The Milwaukee Bucks have had a newsworthy offseason. And for the first time in more than a decade, it isn't a negative.
Historically, under the hard-headed leadership of former owner Herb Kohl, the Bucks would hire and fire coaches seemingly each year, re-sign players who were undeserving of the millions thrown at them and destroy any chance at a future with free-agent signings of mid-level players to inflated contracts.
Fortunately, the Bucks seem to be directing themselves away from hapless attempts at being a doormat for the East's top teams, to a focus on rebuilding the team in three areas: the draft, roster development and a plan for an eventual franchise-altering move to complete the rebuild and begin the era of contention in Brew City.
So let's take a look at how the Bucks have been doing in those three areas as well as speculate on what is coming next; mainly, why the Jared Dudley signing might not be just another mediocre addition to a team looking to secure the eighth seed in next year's playoffs.
The Bucks have successfully utilized the draft over the last few years with great value picks outside the top 10 in John Henson (2012) and Giannis Antetokounmpo (2013), as well as the highly touted second pick in this year's draft: Jabari Parker.
The Bucks can't be content with a few solid draft picks; they need to create an environment where the front office, coaches and players challenge each other to construct an environment where everyone is working to improve their craft.
With that said, the new coaching staff headed by Jason Kidd will be responsible for improving the play of the team's current young assets.
The Final Piece to the Rebuilding Puzzle
Some fans might argue that a successful rebuild takes three to five years. And they may back that up by pointing toward new co-owner Marc Lasry's Twitter proclamation that the plan for the Bucks is to have them ready to compete for a championship in three to five years.
Is that really set in stone?
The key to rebuilding is to do it right, and "right" doesn't have to take three to five years. It's naive to think if a potential All-Star-caliber player, at a key position like point guard, is made available to the Bucks, that they would pass because they'd rather reside at the bottom of the league a few more years.
The Bucks have a young and talented core of Brandon Knight, Khris Middleton, Antetokounmpo, Henson, Parker and Larry Sanders. They also have players with veteran leadership and skill in Zaza Pachulia, Ersan Ilyasova and Jerryd Bayless.
Furthermore, the Bucks hired a coach who can relate to the roster's young core, so there is no reason they can't catalyze the current rebuild with a proven point guard capable of scoring, distributing, defending and rebounding in Eric Bledsoe.
Bledsoe has backed himself into a corner in Phoenix, where he has forced the hand of Suns' management to begin trade discussions for the disgruntled future star looking for a max-level contract.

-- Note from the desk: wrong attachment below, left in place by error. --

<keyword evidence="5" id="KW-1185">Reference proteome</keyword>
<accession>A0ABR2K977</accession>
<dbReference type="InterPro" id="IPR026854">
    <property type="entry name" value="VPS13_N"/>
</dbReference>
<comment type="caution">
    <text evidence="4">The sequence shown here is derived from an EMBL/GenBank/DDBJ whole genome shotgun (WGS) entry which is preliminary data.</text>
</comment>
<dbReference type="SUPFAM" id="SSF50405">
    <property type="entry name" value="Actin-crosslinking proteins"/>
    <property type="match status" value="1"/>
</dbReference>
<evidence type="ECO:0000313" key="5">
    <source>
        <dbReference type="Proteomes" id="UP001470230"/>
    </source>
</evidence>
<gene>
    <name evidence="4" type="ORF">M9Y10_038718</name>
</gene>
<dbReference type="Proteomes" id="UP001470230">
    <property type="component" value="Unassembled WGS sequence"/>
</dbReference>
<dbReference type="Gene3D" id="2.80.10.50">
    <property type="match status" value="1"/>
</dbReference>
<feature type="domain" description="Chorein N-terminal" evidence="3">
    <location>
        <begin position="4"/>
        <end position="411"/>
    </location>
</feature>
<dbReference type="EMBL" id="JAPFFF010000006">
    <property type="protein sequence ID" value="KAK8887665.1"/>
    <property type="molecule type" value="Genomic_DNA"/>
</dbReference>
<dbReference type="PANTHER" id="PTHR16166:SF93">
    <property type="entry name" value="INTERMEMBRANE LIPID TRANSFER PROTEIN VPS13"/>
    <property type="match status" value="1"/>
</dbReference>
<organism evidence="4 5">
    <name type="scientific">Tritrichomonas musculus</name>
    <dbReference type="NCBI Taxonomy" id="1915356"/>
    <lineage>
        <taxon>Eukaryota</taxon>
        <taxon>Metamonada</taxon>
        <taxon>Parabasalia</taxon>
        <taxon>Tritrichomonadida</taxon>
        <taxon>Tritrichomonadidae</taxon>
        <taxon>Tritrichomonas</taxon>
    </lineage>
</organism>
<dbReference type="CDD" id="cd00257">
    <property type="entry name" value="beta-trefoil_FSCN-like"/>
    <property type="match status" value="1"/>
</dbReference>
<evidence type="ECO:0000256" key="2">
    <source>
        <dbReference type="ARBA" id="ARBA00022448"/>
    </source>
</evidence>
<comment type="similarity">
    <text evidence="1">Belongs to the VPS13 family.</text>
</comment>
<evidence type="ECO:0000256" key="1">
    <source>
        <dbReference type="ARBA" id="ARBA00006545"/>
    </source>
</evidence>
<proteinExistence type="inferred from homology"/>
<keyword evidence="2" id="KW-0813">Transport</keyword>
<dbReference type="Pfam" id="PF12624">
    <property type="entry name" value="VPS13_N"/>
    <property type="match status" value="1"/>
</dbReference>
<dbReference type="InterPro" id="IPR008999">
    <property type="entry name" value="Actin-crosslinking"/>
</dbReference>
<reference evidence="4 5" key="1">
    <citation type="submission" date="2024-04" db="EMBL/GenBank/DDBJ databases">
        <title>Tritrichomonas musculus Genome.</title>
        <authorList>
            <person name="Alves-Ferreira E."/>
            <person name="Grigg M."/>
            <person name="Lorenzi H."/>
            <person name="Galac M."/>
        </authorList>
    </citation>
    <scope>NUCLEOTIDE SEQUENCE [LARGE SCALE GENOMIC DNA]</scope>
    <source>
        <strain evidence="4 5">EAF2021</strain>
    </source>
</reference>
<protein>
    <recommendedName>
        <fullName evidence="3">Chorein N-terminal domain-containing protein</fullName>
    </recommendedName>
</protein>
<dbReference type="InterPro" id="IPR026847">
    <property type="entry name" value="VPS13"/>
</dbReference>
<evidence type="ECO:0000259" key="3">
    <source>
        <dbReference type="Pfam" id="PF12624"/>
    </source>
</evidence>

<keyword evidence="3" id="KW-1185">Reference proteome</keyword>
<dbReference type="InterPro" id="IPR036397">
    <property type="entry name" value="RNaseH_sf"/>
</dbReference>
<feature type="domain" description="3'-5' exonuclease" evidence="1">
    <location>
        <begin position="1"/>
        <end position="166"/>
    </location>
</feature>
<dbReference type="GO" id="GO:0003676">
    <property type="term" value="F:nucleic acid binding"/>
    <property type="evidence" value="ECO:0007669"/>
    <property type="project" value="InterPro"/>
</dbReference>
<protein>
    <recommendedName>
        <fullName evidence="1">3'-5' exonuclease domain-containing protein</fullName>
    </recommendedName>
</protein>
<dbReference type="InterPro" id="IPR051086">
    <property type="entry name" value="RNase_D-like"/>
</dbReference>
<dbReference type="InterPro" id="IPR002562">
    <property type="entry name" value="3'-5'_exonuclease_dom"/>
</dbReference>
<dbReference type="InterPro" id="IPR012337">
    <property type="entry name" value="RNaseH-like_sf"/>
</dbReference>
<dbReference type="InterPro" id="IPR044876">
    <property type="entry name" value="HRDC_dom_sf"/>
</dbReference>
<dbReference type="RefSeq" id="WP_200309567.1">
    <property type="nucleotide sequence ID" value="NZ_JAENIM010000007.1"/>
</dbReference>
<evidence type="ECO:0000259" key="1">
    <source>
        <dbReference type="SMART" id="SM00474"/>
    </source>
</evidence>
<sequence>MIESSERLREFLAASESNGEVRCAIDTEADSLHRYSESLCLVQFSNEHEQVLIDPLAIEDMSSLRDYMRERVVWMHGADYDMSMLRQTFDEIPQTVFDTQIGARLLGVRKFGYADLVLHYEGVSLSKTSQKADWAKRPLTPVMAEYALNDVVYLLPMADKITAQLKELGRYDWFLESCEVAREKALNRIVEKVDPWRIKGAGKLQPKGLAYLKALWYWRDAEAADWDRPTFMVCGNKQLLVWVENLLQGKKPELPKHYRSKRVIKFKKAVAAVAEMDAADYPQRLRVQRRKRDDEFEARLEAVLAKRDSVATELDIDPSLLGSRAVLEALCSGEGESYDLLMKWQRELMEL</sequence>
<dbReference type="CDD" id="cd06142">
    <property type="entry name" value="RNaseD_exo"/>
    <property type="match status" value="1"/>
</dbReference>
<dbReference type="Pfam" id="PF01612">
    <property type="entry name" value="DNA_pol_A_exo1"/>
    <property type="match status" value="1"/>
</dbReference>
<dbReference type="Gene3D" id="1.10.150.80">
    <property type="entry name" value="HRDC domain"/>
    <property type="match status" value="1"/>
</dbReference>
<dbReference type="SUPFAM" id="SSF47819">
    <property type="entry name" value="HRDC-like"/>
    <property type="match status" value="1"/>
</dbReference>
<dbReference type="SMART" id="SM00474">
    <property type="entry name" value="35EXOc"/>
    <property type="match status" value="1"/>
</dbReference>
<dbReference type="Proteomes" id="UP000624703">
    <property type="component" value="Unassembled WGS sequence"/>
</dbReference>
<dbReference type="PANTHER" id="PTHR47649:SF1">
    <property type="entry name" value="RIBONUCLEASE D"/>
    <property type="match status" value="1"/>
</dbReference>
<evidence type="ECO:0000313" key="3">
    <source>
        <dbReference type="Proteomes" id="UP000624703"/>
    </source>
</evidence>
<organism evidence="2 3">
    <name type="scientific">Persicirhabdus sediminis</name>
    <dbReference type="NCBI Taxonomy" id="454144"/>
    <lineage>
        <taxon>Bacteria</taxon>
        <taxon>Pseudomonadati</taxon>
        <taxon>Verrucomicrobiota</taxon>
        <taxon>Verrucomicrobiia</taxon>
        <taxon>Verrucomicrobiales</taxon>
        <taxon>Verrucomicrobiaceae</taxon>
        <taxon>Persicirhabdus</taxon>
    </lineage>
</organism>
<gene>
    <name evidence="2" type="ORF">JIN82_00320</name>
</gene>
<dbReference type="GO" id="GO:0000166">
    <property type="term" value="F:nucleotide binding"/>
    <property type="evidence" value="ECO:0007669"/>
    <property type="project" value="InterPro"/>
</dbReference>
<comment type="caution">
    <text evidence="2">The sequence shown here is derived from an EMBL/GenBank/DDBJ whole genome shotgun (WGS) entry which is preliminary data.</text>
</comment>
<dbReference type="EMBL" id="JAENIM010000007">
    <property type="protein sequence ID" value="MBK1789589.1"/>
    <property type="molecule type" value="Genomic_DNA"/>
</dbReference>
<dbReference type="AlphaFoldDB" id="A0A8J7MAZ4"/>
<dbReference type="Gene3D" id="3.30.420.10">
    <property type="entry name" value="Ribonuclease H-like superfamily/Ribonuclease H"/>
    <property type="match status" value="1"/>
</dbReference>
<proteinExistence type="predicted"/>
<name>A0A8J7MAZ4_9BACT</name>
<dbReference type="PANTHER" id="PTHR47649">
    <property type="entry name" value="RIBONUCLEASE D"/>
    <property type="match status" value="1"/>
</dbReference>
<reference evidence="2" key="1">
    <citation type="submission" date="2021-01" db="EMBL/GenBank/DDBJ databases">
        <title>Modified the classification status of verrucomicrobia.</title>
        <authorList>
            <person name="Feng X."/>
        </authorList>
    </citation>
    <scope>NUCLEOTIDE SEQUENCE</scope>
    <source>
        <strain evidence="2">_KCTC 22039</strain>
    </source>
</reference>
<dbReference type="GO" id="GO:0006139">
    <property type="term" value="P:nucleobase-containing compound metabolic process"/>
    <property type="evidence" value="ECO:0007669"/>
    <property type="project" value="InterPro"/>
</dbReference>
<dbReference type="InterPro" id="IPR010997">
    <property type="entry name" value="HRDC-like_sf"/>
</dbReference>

Bledsoe is coming off a year where he posted career numbers in points (17.7), assists (5.5) and rebounds (4.7).
He could be a great fit to lead Milwaukee's young core onto the court this year.
With the addition of Bledsoe, the team would have to open salary space by sending a player like newly acquired Dudley, who spent five years with the Suns and is a fan favorite according to AZ Central's Paul Coro. He reiterates how beloved Dudley became as a member of the Suns:
(Dudley) became an essential player, popular teammate and a fan favorite over nearly five seasons with the Suns. Dudley even helped the Suns in his departure that benefited him just as much as Phoenix.
So does Dudley to Milwaukee mean more than what it might appear to be on the surface? Could a package centered around contributing players like Ilyasova, O.J. Mayo or Bayless, as well as a Phoenix favorite in Dudley entice the Suns enough to part ways with the talented Bledose?
It most definitely could be. Here's what Bucks co-owner Wes Edens said to the Associated Press (via ESPN.com) back in May when he purchased the team:
It doesn't happen overnight. You build a very solid foundation and build from there. We want to have a championship-winning basketball team here, and you start with the pieces you've got and build around it.
To echo the sentiment made by Bucks new ownership, a rebuild doesn't happen overnight. But when you have a solid base of role players, two potential cornerstone pieces acquired in consecutive drafts and the chance at grabbing an All-Star-type player to lead them onto the floor, that's a shot worth taking.
With the team's recent moves, current roster makeup, dedicated ownership group and staff and the fans' interest beginning to peak, the Bucks need to pull the trigger and build this team for the future now.
The city of Milwaukee is ready to begin to "Fear the Deer" again, and the only question is: How long until the rest of the NBA begins to fear these young and talented deer?